Generasian

Monday May 14

ESPN wishes Girls’ Generation’s Jessica a belated happy birthday and poke fun at her adorable fail of an opening pitch.

(Source: youtube.com)

Tuesday Feb 28

Another disturbing headline: “Gook double earns victory”

rsoomi

This past Saturday morning on ESPN, there was yet another faulty headline aimed at Korean soccer player, Lee Dong-Gook.

The headline read: "Gook double earns victory."

Had ESPN made an innocent blunder of mixing up the soccer player’s name? Or was “gook*” actually used as some sort of perverse referral to Lee Dong-Gook’s Asian ethnicity?

Timothy Burke of Deadspin claims this wasn’t just a simple mistake:

"Gook" is actually just part of Lee’s given name, and not an especially descriptive one, either. Nobody who knew what they were doing would use "Gook" to mean Lee Dong-Gook…

Another issue that comes to mind is the fact that writers for ESPN, or particularly this one, may be oblivious to the ordering of Eastern names. The sheer number of Asian athletes should make it an obligation for writers of this major sports enterprise to know this, but here we see yet another disturbing headline from them after the "Chink in the Armor" incident.

Was this a case of carelessness or a sick play on words? In any case, ESPN has correctly changed this article’s headline to: “Lee double earns victory.” Even if they had seriously thought “Gook” was this player’s last name, it should’ve been a thoughtful gesture to have not given the article this title anyhow given the historic and all around offensive implications behind the term.

*Gook is an ethnic slur. It is aimed primarily at people of East Asian descent. More here.

(Source: deadspin.com)

Sunday Feb 26

McDonald’s sponsored “My Inspirational Story” Essay Contest Award Ceremony

el1288

McDonald’s sponsored “My Inspirational Story” Essay Contest Award Ceremony took place yesterday in PS. 24, lower East side. Host David Yi, from Daily News, guest speaker Donnie Kwak, senior editor at ESPN, and Jef Castro, photo-editor at Entertainment Weekly, were among the invitation list. In addition, McDonald’s Martial Arts Dance Crew delivered a special performance at the ceremony.

Ten outstanding essays were chosen, and amongst these ten contestants, who are all students age from 8 to 11 years-old, 3 were chosen respectively for 3rd, 2nd, and 1st prizes. 

Generasian’s very own staff members Joey Wang and Emily Q. Lu had the chance to conduct interviews with the guests, performers, and host of the ceremony, as well as Ronald McDonald and Michael Sullivan,  owner of McDonald in Queens and Brooklyn.

When questioned about the recent controversial ESPN headline regarding Jeremy Lin, Donnie Kwak, being an Asian-American employee at ESPN, expressed his shock towards the discovery. However, Kwak does not believe the intention of the former editor, who has been since fired from ESPN, was malicious; it only showed his incompetence of being in the position of an editor.

For more information about the interview, please follow our blog and check for updates of a video interview in the near future!  

Monday Feb 20

Editor Anthony Federico Fired for "Chink in the Armor" Headline

Many online bloggers, writers and readers have been openly and harshly critical of the ESPN employee who was responsible for the recent controversial “Chink in the Armor” headline on Jeremy Lin. Rumor has it that the accused writer of ESPN, Ian Begley, was so-called responsible for the headline, which has triggered many to openly accuse him for the event.

However, while Begley was announced as responsible for writing the article, he did not come up with the headline.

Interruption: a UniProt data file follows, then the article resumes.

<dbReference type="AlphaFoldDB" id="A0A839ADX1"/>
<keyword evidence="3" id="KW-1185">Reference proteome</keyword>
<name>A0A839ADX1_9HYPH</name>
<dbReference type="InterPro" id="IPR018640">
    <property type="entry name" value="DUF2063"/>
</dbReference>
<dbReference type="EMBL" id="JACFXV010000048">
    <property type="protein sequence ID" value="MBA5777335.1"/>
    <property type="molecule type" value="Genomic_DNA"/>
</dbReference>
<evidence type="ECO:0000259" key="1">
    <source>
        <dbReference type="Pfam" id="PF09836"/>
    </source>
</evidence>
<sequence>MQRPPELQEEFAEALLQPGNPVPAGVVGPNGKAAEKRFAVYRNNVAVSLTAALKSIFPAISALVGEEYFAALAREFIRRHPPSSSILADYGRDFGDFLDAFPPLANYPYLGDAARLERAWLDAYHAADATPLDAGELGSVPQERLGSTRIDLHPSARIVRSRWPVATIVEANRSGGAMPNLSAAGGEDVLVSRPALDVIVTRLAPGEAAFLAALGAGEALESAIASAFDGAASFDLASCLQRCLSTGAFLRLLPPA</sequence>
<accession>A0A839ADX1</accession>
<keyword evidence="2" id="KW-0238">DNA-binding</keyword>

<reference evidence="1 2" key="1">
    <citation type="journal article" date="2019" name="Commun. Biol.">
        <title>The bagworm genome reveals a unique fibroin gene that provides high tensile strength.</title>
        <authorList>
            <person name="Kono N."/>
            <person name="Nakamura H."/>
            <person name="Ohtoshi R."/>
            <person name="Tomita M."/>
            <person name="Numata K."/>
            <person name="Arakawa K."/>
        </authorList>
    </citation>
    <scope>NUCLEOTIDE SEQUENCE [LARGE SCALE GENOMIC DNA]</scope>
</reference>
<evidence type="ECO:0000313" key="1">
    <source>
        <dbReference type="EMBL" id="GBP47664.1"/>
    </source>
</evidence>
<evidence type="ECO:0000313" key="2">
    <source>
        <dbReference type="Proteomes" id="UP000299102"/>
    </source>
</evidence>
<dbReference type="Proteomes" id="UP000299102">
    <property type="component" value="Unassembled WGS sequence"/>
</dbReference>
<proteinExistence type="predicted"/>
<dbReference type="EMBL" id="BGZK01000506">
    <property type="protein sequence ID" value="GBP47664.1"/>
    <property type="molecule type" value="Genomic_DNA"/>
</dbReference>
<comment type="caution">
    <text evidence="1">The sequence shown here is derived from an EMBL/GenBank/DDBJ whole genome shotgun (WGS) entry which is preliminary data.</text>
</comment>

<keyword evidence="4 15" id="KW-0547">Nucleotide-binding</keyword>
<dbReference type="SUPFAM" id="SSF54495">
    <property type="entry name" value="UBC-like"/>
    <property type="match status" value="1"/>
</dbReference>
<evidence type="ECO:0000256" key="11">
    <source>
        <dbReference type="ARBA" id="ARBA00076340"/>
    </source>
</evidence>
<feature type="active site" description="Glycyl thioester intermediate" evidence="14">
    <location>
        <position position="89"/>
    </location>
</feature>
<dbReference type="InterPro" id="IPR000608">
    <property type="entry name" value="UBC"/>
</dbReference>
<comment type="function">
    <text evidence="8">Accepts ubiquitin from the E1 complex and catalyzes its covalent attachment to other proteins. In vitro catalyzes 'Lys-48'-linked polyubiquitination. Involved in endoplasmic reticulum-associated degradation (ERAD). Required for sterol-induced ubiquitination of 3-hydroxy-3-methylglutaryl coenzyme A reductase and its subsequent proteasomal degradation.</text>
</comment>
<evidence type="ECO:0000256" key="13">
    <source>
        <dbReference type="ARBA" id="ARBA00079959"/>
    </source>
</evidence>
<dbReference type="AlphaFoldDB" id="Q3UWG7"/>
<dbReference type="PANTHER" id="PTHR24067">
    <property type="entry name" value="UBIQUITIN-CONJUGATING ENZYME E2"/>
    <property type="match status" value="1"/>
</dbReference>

It was announced that 28-year-old editor Anthony Federico of ESPN was responsible for following through with the “Chink in the Armor” headline late last week. He said in an apology,

This had nothing to do with me being cute or funny. I’m so sorry if I offended Jeremy.

Federico said he also understood why he was fired, saying that “ESPN did what they had to do.” Unfortunately for him, Federico also openly expressed that he had used the phrase “at least 100 times” in headlines, and did not even realize the potential offense it would cause to the Asian community when he used the phrase on a Lin story.

Federico called Lin one of his heroes - not just because he’s a big Knicks fan, but because he feels a kinship with a fellow “outspoken Christian.”

"My faith is my life," he said. "I’d love to tell Jeremy what happened and explain that this was an honest mistake."

California Congresswoman Judy Chu, an Asian American politician, said that “the ‘C’ word is just as bad as the ‘n’ word when it comes to racial slurs, and she isn’t letting ESPN off the hook for using the term to describe NBA breakout star Jeremy Lin.” (New York Daily News). She said Monday that “the use of that term is appalling and offensive” on MSNBC.

While this unfortunately cost Federico’s career, the American audience is now becoming aware of the cultural sensitivity the Asian community faces when it comes to the word “Chink”. It is truly unfortunate that Federico lost his job over something that he did not intend. At least now he understands that the word has serious consequences when used in the wrong context - something many in the American public may not have known, scarily enough. Lin responded to the incident:

I don’t think it was on purpose or whatever, but they have apologized and so from my end I don’t care anymore. Have to learn to forgive and I don’t even think that was intentional. Or hopefully not.

Courtesy of New York Daily News writers Rheana Murray, Irving Dejohn and Helen Kennedy.

ESPN Fires Employee for “Chink in the Armor” Headline

mishielee

Just a few days after the “Chink in the Armor” headline was taken down underneath the image of Jeremy Lin, ESPN fired the employee responsible for the offensive headline.

Lin had addressed the controversy during a news conference Sunday, after the Knicks won against the Dallas Mavericks 104-97. Lin expressed,